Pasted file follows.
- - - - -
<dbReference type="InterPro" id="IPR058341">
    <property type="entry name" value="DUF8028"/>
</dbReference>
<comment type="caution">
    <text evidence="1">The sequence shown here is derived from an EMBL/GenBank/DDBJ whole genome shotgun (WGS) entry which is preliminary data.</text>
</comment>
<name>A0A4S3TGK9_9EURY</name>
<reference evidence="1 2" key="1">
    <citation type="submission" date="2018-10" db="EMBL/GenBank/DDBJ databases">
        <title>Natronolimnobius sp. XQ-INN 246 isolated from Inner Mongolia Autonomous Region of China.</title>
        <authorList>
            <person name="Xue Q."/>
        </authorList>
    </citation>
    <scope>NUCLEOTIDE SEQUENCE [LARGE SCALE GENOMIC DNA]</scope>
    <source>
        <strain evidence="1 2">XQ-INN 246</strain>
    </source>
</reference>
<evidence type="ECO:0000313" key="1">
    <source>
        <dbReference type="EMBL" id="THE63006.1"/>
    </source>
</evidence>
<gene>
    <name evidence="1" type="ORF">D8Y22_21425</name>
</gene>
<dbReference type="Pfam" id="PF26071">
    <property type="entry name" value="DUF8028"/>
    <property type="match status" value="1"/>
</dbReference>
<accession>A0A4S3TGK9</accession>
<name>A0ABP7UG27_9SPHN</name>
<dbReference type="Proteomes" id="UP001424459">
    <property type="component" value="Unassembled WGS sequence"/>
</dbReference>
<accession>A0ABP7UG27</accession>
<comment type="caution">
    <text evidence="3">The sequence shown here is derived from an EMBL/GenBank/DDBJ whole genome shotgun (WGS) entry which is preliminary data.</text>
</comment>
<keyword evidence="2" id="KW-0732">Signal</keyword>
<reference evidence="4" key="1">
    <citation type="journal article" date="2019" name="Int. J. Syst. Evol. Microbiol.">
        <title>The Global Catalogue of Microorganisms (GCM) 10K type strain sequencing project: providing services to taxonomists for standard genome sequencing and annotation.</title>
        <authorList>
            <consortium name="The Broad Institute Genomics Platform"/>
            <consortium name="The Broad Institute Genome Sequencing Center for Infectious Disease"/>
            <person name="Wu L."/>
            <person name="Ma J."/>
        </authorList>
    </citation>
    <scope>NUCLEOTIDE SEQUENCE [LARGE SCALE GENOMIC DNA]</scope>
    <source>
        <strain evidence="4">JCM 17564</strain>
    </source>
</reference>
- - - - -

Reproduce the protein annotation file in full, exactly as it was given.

<dbReference type="InterPro" id="IPR058341">
    <property type="entry name" value="DUF8028"/>
</dbReference>
<comment type="caution">
    <text evidence="1">The sequence shown here is derived from an EMBL/GenBank/DDBJ whole genome shotgun (WGS) entry which is preliminary data.</text>
</comment>
<name>A0A4S3TGK9_9EURY</name>
<reference evidence="1 2" key="1">
    <citation type="submission" date="2018-10" db="EMBL/GenBank/DDBJ databases">
        <title>Natronolimnobius sp. XQ-INN 246 isolated from Inner Mongolia Autonomous Region of China.</title>
        <authorList>
            <person name="Xue Q."/>
        </authorList>
    </citation>
    <scope>NUCLEOTIDE SEQUENCE [LARGE SCALE GENOMIC DNA]</scope>
    <source>
        <strain evidence="1 2">XQ-INN 246</strain>
    </source>
</reference>
<evidence type="ECO:0000313" key="1">
    <source>
        <dbReference type="EMBL" id="THE63006.1"/>
    </source>
</evidence>
<gene>
    <name evidence="1" type="ORF">D8Y22_21425</name>
</gene>
<dbReference type="Pfam" id="PF26071">
    <property type="entry name" value="DUF8028"/>
    <property type="match status" value="1"/>
</dbReference>
<accession>A0A4S3TGK9</accession>
<name>A0ABP7UG27_9SPHN</name>
<dbReference type="Proteomes" id="UP001424459">
    <property type="component" value="Unassembled WGS sequence"/>
</dbReference>
<accession>A0ABP7UG27</accession>
<comment type="caution">
    <text evidence="3">The sequence shown here is derived from an EMBL/GenBank/DDBJ whole genome shotgun (WGS) entry which is preliminary data.</text>
</comment>
<keyword evidence="2" id="KW-0732">Signal</keyword>
<reference evidence="4" key="1">
    <citation type="journal article" date="2019" name="Int. J. Syst. Evol. Microbiol.">
        <title>The Global Catalogue of Microorganisms (GCM) 10K type strain sequencing project: providing services to taxonomists for standard genome sequencing and annotation.</title>
        <authorList>
            <consortium name="The Broad Institute Genomics Platform"/>
            <consortium name="The Broad Institute Genome Sequencing Center for Infectious Disease"/>
            <person name="Wu L."/>
            <person name="Ma J."/>
        </authorList>
    </citation>
    <scope>NUCLEOTIDE SEQUENCE [LARGE SCALE GENOMIC DNA]</scope>
    <source>
        <strain evidence="4">JCM 17564</strain>
    </source>
</reference>